Man wielding air rifle threatened to blow up building with grenades because workmen were ‘too noisy’, court hears

Defendant pleads guilty to using threatening words and behaviour

Richard McAllister,Matthew Dresch
Saturday 06 April 2019 19:09
Clive Hewlett allegedly complained that the contractors spent more time ‘smoking and drinking tea’ than working
Clive Hewlett allegedly complained that the contractors spent more time ‘smoking and drinking tea’ than working

A man wielding an air rifle threatened to blow up his property with grenades after complaining workmen were being “too noisy”, a court has heard.

Clive Hewlett was allegedly drunk when he confronted the contractors after telling them they were spending more time “smoking and drinking tea” than working on an asbestos-removal project at Thomas Morris House, in Upton, Worcester.

Worcester Magistrates’ Court heard he flew into a rage after moaning that the work they had been doing was too loud.

He told the workers: “I’ve got loads of hand grenades on the way, I’m going to blow this place up.”

He later wielded his air rifle in front of a worker, who “froze” with fear.

Hewlett, who has no previous convictions, pleaded guilty to using threatening words and behaviour towards Billy Perrott and Dylan Merry on 12 March.

He was fined £200 and told to pay £135 in costs and a £30 victim surcharge.

Shafquat Reaz, prosecuting, said: “At around 1.45pm, two workmen were going about their duties working in the corridor of Thomas Morris House.

“It’s at this time that they were confronted by the defendant who was complaining about the noise being created by the work being done. They described him as drunk.”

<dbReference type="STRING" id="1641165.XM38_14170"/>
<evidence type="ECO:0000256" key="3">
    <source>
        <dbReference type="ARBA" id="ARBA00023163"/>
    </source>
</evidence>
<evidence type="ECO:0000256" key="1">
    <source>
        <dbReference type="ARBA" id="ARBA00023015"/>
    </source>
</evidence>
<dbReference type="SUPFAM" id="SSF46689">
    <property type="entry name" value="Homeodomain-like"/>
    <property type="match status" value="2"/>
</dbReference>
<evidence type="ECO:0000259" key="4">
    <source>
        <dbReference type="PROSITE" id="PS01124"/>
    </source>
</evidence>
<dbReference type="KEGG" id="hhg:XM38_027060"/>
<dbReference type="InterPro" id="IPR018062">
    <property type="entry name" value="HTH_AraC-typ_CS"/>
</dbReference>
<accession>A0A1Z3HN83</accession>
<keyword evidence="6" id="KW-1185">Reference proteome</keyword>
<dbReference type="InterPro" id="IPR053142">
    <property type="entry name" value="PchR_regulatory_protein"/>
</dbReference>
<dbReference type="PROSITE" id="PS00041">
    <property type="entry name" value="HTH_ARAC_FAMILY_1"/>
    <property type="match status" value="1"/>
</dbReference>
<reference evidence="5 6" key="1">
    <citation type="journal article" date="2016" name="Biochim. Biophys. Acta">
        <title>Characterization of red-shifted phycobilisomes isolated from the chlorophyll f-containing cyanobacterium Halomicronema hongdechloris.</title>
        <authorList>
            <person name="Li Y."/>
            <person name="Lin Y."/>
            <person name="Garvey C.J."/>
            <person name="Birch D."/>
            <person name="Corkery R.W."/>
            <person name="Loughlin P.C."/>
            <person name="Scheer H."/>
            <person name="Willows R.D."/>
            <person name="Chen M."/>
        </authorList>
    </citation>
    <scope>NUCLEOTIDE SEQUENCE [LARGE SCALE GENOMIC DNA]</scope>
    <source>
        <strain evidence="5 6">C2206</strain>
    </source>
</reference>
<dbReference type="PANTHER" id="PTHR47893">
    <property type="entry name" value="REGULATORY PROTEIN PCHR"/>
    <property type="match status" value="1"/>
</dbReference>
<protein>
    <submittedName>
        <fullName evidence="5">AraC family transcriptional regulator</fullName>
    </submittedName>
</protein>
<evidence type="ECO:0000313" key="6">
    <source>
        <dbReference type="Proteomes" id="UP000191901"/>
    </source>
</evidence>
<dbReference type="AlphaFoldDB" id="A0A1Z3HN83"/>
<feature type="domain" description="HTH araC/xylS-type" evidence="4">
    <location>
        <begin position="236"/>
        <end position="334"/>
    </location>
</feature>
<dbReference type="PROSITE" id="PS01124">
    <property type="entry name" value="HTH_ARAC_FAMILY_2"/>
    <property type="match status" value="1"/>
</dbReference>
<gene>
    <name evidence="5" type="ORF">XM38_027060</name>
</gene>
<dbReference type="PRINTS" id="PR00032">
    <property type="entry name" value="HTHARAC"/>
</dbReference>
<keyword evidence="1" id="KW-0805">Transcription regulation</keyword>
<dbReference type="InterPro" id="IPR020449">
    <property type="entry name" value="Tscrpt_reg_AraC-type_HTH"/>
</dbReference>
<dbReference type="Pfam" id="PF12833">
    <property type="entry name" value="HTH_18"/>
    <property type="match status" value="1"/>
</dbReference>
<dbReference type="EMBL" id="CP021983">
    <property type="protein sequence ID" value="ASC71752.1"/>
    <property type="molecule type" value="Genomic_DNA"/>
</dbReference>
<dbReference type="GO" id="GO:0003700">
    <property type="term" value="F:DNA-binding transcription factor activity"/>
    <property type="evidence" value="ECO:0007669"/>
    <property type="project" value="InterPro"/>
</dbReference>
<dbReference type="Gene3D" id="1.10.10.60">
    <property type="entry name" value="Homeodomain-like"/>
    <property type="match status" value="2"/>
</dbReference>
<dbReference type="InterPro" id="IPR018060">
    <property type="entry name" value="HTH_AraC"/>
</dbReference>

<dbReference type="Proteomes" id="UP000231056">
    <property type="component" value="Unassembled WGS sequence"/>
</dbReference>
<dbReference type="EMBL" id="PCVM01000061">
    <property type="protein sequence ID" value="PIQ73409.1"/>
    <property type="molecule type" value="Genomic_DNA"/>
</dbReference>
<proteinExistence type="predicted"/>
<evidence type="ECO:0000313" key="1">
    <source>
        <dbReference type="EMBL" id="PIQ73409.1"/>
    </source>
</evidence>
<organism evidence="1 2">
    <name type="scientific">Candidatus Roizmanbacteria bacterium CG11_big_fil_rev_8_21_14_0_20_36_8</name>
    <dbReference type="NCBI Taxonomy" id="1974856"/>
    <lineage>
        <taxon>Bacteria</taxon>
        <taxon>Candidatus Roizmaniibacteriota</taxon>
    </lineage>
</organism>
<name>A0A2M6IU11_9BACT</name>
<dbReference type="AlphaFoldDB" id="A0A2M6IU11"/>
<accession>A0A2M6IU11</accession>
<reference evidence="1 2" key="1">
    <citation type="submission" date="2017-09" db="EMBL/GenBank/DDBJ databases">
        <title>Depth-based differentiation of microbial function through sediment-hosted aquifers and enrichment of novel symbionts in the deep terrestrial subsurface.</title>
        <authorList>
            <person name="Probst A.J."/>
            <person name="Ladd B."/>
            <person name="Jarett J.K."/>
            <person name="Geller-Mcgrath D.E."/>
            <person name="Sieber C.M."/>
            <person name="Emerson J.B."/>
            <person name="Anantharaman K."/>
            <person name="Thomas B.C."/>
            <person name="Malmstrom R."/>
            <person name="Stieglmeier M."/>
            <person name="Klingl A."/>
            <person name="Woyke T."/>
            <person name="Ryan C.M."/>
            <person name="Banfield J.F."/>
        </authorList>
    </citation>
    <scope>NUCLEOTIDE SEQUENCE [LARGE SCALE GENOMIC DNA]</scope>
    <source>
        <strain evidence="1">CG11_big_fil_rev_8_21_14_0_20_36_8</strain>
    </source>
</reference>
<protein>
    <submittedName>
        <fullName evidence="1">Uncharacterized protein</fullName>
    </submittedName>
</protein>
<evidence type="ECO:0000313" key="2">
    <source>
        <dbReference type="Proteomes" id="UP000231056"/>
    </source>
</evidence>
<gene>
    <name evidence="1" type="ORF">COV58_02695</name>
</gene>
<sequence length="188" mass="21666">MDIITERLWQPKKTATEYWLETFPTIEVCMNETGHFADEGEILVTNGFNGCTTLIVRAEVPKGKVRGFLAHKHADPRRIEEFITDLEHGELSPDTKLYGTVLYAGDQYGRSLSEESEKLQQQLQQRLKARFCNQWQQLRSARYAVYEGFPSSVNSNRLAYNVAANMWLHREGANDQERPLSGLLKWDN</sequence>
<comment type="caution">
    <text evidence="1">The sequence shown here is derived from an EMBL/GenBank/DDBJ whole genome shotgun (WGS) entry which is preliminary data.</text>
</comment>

He added: “He exited his doorway, went into the corridor and said ‘I [expletive] hate this place, I’ve got loads of hand grenades on the way, I’m going to blow this place up. He returned a few minutes later holding an air rifle. Nothing was said by him but he [one of the workmen] saw the rifle being waved around.

“He feared for his safety and was shocked and froze. He was not sure if it was loaded.”

Police officers were then called to the scene, arresting Hewlett and confiscating his two air rifles, the court heard.

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Hewlett, defending himself, said he was “terribly sorry” about the crime and added: “I said to them, ‘you spend more time smoking outside and drinking cups of tea than doing this building work’. I was not drunk. The air rifles were.177s [guns that fire 4.5mm calibre pellets], the type you would use at the fairground. They are little putt-putts.”

However, Mr Knight, chair of the magistrates’ bench, said: “A .177 could put someone’s eye out. The use of the air rifle was very contentious. I suggest you don’t try and get the air rifles back.”

SWNS